Cyber Fraud Affects 5 Percent of the Planet’s GDP
The Association of Certified Fraud Examiners (ACFE) estimates typical organizations loses 5 percent of their revenues to fraud each year (ACFE Report). When fraud occurs, the integrity of the data is impacted; intellectual property is lost, stolen, or at risk; and customer confidence is affected.
Fraud is growing in scope and complexity, and no industry is immune. Effective countermeasures require a holistic approach that includes understanding and assessing the risk and the value of assets. Additionally, organizations must balance defensive countermeasures with offensive detection capabilities. FBI Director Robert Muller stated, “There are only two types of companies: Those that have been hacked, and those that will be.” Organizations must assume attackers will attempt to target their organizations though cyber fraud in some manner. They must be able to detect, respond to and defend against these types of attacks.
Successfully implementing fraud countermeasures requires building detection and response capabilities as well as investigation and discovery capabilities. With the power and expertise of big data cyber security analytics, organizations have many choices to implement solutions that can provide insight into a vast multitude of data points. Additionally, systems that incorporate or integrate with powerful case management and dashboards that are designed around risk and compliance give organizations a healthy snapshot of how risk impacts their organizations. These concepts give organizations a strong view of weaknesses and vulnerabilities that allow them to distinguish between normal and abnormal activity.
I have heard this before. Cyber experts say it’s impossible to stop a motivated attacker.
Some security professionals argue that it’s impossible to catch low-impact attacks, because attackers are getting smart about hiding their volume of attacks, essentially trying to fly under the radar and make their attacks look like legitimate traffic. This is often described as the needle in the haystack problem. How can you detect a malicious actor when there’s an overwhelming amount of other pieces of data that don’t mean anything? This is a lie. Data science experts will tell you that no matter how often an abnormal behavior occurs — whether it’s one hundred times or just once — it’s still abnormal behavior and can be categorized once a baseline is established. There are products from companies that do exactly this. Establishing a baseline is extremely important because it gives organizations a clear view of who is a malicious actor and who is not.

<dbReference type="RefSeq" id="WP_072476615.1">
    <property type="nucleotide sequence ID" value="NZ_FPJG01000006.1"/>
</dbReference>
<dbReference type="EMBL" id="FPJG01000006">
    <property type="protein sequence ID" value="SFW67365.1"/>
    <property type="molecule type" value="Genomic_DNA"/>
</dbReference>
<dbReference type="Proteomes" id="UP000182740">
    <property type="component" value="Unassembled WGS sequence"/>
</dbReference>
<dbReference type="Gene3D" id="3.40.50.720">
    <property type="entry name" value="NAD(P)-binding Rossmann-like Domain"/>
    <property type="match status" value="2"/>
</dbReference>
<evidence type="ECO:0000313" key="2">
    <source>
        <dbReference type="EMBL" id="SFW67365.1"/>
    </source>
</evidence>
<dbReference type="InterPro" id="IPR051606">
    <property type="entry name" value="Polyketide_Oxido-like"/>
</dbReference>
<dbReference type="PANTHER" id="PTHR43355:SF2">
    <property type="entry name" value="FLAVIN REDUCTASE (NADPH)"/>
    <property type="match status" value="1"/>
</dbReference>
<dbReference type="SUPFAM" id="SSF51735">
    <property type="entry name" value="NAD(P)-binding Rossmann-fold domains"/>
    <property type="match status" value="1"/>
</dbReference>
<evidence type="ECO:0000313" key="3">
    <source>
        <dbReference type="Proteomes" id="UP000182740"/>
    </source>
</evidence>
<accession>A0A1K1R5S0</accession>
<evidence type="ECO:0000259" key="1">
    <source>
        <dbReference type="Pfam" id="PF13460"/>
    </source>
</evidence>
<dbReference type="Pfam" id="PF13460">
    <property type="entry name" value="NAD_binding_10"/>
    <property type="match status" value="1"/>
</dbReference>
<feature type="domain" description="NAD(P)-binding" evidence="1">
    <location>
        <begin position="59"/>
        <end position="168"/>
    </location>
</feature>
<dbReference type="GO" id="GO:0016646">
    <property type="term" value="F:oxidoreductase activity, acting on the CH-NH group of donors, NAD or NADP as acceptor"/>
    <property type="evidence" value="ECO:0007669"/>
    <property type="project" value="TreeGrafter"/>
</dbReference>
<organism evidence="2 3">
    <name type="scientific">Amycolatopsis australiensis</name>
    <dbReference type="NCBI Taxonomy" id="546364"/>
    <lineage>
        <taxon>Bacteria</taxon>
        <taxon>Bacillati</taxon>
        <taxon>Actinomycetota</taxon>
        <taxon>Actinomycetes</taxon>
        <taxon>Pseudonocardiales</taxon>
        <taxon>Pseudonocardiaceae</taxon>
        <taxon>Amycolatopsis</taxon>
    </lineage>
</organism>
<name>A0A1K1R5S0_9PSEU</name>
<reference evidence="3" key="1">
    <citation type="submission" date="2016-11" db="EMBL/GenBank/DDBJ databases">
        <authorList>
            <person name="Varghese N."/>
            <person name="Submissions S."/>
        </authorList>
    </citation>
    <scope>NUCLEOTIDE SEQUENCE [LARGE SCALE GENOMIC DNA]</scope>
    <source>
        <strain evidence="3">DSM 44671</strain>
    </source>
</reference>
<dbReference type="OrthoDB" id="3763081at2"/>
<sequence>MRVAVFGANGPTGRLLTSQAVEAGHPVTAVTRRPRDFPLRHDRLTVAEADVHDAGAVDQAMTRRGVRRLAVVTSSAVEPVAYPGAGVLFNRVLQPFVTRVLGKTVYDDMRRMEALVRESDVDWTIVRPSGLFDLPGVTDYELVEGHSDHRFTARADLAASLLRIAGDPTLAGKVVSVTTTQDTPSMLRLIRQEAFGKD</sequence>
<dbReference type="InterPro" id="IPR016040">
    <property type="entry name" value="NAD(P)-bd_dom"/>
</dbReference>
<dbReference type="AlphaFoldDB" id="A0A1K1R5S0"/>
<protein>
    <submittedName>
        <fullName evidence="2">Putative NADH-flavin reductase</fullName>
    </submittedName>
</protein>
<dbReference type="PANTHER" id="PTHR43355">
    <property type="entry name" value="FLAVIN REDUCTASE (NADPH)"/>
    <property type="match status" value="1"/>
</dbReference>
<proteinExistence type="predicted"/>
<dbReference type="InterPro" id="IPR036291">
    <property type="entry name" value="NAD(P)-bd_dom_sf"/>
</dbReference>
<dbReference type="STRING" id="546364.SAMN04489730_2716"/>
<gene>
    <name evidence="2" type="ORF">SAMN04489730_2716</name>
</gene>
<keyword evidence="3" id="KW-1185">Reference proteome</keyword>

Once these outliers can be identified in real time, there’s cutting edge technology that’s just starting to be adopted by mainstream enterprise organizations to take this information and dynamically change access to the data, redirecting flows through honeypots, networking firewalls or other network techniques. Software-defined networking can already be used to dynamically reconfigure and block access after an analytics engine has determined or assigned a level of risk to a data flow. Intrusion detection and prevention systems have long had the ability to block a single IP from accessing the network though their own capabilities or by programming a firewall. The new generation of tools assigns risks to flows and connections, and manipulates traffic based on an understanding of business-critical functions and goals.
Countermeasures against cyber fraud allow organizations to detect exposures, perform kill chain analytics and close vulnerabilities, allowing them to fight back against cyber fraud for the first time.
Why Traditional Security Doesn’t Work